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SEC opens inquiry into Wall Street’s blank check IPO frenzy

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The Securities and Exchange Commission has opened an inquiry into Wall Street’s blank check acquisition frenzy and is seeking information on how underwriters are managing the risks involved, said four people with direct knowledge of the matter.

The SEC in recent days sent letters to Wall Street banks seeking information on their special purpose acquisition company, or SPAC, dealings, the four people said.

SPACs are shell companies that raise funds via a listing to acquire a private company with the purpose of taking it public, allowing such targets to sidestep a traditional initial public offering.

The SEC, which declined to comment for this story, has previously said it was monitoring the SPAC boom, but the letters are the strongest sign yet that it is stepping up scrutiny of such deals and the Wall Street banks that underwrite them.

In the letters, the SEC asked the banks to provide the information voluntarily and, as such, did not rise to the level of a formal investigative demand, two of the sources said.

However, one of those two people said letters were sent by the SEC’s enforcement division, suggesting they may be a precursor to a formal investigation.

This person said the SEC wanted information on SPAC deal fees, volumes, and what controls banks have in place to police the deals internally. The second above source said the SEC asked questions relating to compliance, reporting and internal controls.

Wall Street’s biggest gold rush of recent years, SPACs have surged globally to a record $170 billion this year, outstripping last year’s total of $157 billion, Refinitiv data showed.

The boom has been fueled in part by easy monetary conditions as central banks have pumped cash into pandemic-hit economies, while the SPAC structure provides startups with an easier path to go public with less regulatory scrutiny than the traditional IPO route.

But the frenzy has started to encounter greater skepticism among investors, with first-day trading share price jumps for SPACs fading in March, and has also caught the eye of regulators.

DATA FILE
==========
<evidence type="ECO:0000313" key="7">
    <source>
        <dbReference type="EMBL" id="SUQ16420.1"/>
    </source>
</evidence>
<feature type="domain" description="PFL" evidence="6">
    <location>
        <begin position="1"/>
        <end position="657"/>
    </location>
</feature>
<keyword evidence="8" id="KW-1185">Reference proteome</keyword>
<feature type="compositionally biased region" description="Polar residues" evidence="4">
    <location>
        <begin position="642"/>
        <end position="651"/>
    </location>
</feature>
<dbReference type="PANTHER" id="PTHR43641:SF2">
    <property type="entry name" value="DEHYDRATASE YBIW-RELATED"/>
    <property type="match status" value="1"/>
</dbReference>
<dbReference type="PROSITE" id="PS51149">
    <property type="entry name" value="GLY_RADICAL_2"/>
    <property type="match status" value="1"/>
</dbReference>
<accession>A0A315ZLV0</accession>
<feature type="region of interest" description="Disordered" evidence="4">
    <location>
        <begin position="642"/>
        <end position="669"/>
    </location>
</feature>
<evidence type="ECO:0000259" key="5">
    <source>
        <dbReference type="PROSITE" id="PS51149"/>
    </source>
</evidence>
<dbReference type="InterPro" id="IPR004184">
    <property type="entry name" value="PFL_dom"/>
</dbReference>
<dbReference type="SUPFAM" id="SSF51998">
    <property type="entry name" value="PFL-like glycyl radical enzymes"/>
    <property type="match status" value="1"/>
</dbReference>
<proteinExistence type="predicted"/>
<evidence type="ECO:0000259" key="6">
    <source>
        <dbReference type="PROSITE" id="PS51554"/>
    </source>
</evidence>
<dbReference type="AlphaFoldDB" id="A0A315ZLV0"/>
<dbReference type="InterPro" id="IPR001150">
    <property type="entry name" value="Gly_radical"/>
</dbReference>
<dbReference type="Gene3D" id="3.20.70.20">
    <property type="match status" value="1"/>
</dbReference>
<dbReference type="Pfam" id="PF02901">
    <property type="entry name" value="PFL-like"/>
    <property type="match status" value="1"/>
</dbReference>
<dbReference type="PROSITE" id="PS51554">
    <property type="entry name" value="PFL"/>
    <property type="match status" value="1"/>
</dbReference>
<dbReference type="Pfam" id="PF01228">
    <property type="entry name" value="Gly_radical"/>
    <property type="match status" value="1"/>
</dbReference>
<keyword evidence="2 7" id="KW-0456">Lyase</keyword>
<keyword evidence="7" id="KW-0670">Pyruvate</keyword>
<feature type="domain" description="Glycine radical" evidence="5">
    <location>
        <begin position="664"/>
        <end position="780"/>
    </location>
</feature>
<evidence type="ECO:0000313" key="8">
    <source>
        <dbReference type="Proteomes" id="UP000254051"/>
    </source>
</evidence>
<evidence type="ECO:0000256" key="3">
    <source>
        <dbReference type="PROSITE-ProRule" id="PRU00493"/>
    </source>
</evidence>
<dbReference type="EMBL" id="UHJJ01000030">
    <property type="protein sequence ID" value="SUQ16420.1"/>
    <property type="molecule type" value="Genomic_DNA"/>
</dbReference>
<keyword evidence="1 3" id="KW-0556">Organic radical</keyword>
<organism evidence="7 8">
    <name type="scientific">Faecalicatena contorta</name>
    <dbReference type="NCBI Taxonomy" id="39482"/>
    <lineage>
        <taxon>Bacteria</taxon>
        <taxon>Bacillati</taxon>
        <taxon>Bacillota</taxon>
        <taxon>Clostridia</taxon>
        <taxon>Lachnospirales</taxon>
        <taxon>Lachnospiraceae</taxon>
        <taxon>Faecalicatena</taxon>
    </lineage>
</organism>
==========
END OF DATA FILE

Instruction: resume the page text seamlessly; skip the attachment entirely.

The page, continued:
This month, the SEC warned investors against buying into SPACs based on celebrity endorsements and said it was closely watching SPAC disclosures and other “structural” SPAC issues.

The SEC has also scrutinized some companies that went public via SPAC deals, including electric vehicle-makers Lordstown Motors, Nikola and Clover Health Investments, the companies have disclosed.

Investors have sued eight companies that combined with SPACs in the first quarter of 2021, according to data compiled by Stanford University. Some of the lawsuits allege the SPACs and their sponsors, who reap huge paydays once a SPAC combines with its target, hid weaknesses ahead of the transactions.

The SEC may be worried about the depth of due diligence SPACs perform before acquiring assets, and whether huge payouts are fully disclosed to investors, said a third source.

Another potential concern is the heightened risk of insider trading between when a SPAC goes public and when it announces its acquisition target, the second source added.

“Wall Street’s biggest banks are being asked: what’s going on?” the person said.

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Glasses retailer Warby Parker eyeing IPO as soon as this year

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Hipster glasses retailer Warby Parker is eyeing an initial public offering.

The 11-year-old business, which started out as an e-tailer before rolling out some 130 stores across the US, is considering an IPO as early as this year, Bloomberg reported on Wednesday.

The New York-based company has amassed a huge customer following by offering less expensive prescription glasses. Warby Parker raised $120 million in its most recent funding round giving it a $3 billion valuation, according to the report.

“We’ve always explored various financing opportunities in both the debt and equity markets,” the company said in a statement. “To date, we have successfully and deliberately raised money within the private market on favorable terms and have plenty of cash on our balance sheet. We’ll continue to make strategic decisions in line with our commitment to sustainable growth.”

Founded by college buddies Dave Gilboa and Neil Blumenthal, who met at the Wharton School at the University of Pennsylvania, Warby Parker has attracted some large investors including the mutual fund company, T. Rowe Price.

It turned it first profit in 2018, Gilboa told The New York Times at the time.

Warby Parker co-founder Neil Blumenthal
Warby Parker co-founder Neil Blumenthal
Brian Ach/Getty Images

Customers can get prescriptions through their apps on their smartphones and use cameras to pick out frames. The company also has an optical lab in Sloatsburg, NY where it produces lenses.